Yes, you read that right, there’s a glacier in La Clusaz. More precisely, there was a glacier in La Clusaz. While glaciers such as La Mer de Glace are slowly melting away, the glacier in La Clusaz dried up a very long time ago, but the results look quite recent.
Amongst these trees is a large amount of rock rubble, and there’s even a chapel that’s been built on the rubble. When the glacier originally formed, water trickled in with the rock and froze. As it froze, it expanded, breaking the slab of rock into smaller pieces. When the glacier melted, it left this rubble behind.
Funnily enough the rocks of La Clusaz were originally seabeds, so this rock has seen to all sorts of conditions and animals. You can still see the imprints of sea creatures in the rocks around La Balme and elsewhere in La Clusaz.
When I first moved to La Clusaz, I presumed the rubble was left over from rock blasting for some sort of development work the never went ahead. The history of the glacier only becomes clearer when you walk from behind the public outdoor swimming pool along a mountain trail that leads to the rubble. Information panels are dotted around with easily understandable scientific and historic information, aided by diagrams and pictures.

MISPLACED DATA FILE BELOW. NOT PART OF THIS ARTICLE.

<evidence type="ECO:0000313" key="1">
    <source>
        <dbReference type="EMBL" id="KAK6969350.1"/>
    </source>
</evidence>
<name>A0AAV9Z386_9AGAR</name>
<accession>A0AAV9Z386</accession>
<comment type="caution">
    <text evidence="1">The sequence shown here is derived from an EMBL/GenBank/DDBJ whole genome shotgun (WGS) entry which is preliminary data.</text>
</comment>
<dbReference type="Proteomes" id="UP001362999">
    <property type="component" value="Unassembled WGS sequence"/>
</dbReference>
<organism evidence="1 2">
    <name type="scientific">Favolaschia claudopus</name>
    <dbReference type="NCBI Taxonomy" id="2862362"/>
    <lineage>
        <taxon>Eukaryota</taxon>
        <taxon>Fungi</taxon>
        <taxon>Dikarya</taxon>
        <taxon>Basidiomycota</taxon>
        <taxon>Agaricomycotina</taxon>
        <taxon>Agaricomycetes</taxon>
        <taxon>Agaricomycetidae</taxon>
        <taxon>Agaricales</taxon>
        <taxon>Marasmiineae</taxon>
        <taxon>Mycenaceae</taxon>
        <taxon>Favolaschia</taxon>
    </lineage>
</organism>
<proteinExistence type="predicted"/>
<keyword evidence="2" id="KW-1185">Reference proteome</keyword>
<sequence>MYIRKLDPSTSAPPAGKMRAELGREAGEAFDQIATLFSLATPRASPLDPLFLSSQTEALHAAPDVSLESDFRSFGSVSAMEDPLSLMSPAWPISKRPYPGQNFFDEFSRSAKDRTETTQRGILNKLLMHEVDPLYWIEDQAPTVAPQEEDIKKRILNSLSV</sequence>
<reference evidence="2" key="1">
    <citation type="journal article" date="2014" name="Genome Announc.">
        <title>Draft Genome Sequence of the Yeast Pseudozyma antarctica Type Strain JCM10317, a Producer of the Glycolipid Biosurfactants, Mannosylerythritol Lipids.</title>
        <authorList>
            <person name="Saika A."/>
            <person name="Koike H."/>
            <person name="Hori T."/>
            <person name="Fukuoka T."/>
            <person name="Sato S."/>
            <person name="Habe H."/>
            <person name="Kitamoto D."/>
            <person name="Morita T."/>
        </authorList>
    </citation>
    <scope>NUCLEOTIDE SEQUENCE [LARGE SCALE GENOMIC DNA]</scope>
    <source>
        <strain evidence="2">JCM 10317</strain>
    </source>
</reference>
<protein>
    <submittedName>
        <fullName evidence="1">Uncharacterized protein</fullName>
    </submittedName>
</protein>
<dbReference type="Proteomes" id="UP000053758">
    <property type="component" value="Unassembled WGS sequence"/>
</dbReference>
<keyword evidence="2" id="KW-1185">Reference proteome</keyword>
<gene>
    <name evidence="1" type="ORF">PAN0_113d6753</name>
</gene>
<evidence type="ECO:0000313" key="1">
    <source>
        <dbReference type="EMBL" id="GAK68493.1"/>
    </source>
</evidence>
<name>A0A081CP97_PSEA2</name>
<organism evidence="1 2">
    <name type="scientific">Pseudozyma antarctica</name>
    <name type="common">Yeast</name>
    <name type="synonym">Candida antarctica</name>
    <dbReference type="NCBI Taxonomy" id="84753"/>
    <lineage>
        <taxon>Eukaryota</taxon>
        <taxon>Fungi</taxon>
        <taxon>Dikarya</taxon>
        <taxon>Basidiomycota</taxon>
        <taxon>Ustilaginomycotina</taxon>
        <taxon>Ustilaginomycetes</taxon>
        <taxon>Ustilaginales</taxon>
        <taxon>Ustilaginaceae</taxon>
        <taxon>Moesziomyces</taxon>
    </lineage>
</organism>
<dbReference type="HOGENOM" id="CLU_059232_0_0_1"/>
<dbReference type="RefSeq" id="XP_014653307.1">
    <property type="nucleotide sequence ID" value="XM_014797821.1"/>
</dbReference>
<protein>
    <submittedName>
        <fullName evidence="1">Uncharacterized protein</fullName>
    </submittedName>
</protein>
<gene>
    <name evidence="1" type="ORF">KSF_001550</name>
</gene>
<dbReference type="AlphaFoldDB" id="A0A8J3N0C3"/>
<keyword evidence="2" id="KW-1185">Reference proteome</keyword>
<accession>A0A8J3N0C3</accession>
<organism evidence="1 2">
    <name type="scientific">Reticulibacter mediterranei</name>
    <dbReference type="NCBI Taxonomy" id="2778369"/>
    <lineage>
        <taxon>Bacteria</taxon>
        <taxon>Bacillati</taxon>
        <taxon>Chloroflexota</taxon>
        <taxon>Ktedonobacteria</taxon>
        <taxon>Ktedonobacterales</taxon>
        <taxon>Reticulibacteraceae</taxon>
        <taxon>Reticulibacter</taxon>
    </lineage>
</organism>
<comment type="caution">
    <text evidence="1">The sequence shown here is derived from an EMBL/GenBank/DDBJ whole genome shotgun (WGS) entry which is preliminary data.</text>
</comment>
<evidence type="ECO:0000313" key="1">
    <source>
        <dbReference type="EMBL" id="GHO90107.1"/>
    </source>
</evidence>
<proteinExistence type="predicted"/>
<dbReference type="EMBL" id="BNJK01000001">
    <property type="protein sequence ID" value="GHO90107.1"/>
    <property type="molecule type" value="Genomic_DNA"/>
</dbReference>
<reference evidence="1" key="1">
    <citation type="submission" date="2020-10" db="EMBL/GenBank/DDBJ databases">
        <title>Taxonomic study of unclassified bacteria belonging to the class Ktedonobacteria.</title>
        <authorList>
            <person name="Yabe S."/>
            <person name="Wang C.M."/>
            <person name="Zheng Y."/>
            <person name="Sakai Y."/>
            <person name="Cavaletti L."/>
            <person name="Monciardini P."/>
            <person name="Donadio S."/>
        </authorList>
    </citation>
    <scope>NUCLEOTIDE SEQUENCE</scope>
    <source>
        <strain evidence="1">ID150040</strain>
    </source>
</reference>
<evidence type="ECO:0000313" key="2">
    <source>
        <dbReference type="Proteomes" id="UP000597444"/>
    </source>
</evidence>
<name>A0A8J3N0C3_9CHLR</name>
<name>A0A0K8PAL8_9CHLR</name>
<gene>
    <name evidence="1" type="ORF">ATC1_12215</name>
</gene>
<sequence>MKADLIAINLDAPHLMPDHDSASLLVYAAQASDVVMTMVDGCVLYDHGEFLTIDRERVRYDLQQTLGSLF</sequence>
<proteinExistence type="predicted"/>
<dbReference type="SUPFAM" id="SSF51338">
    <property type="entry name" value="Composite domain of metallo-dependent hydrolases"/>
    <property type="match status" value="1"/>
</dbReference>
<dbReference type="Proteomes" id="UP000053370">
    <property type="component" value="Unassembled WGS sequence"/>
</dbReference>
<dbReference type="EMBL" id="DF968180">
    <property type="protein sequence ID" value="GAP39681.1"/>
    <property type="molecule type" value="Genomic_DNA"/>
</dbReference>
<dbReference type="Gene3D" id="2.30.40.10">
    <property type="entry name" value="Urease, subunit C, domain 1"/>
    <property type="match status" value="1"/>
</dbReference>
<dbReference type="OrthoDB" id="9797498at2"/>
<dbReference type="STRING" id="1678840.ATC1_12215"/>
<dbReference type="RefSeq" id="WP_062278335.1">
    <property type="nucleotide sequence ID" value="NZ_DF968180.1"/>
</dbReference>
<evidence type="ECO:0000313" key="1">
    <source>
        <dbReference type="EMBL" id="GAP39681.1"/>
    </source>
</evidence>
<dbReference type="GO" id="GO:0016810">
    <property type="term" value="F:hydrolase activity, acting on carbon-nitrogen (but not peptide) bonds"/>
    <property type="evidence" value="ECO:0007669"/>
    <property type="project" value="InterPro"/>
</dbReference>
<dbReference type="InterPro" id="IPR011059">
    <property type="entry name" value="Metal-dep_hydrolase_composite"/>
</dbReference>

As well as the old glacier being interesting to read about, the walk itself is enjoyable with its unusual landscape. Kids (including the grown-up ones) can arrange fragments of rocks into shapes to create their own temporary artwork, and the views from the tiny chapel are stunning, overlooking the village of La Clusaz and all its peaks.
Although I did this walk in summer, it’s possible in winter with snow shoes too, and no doubt provides an entirely different perspective of the village. If you happen to come to La Clusaz, I recommend you discover this hidden treasure.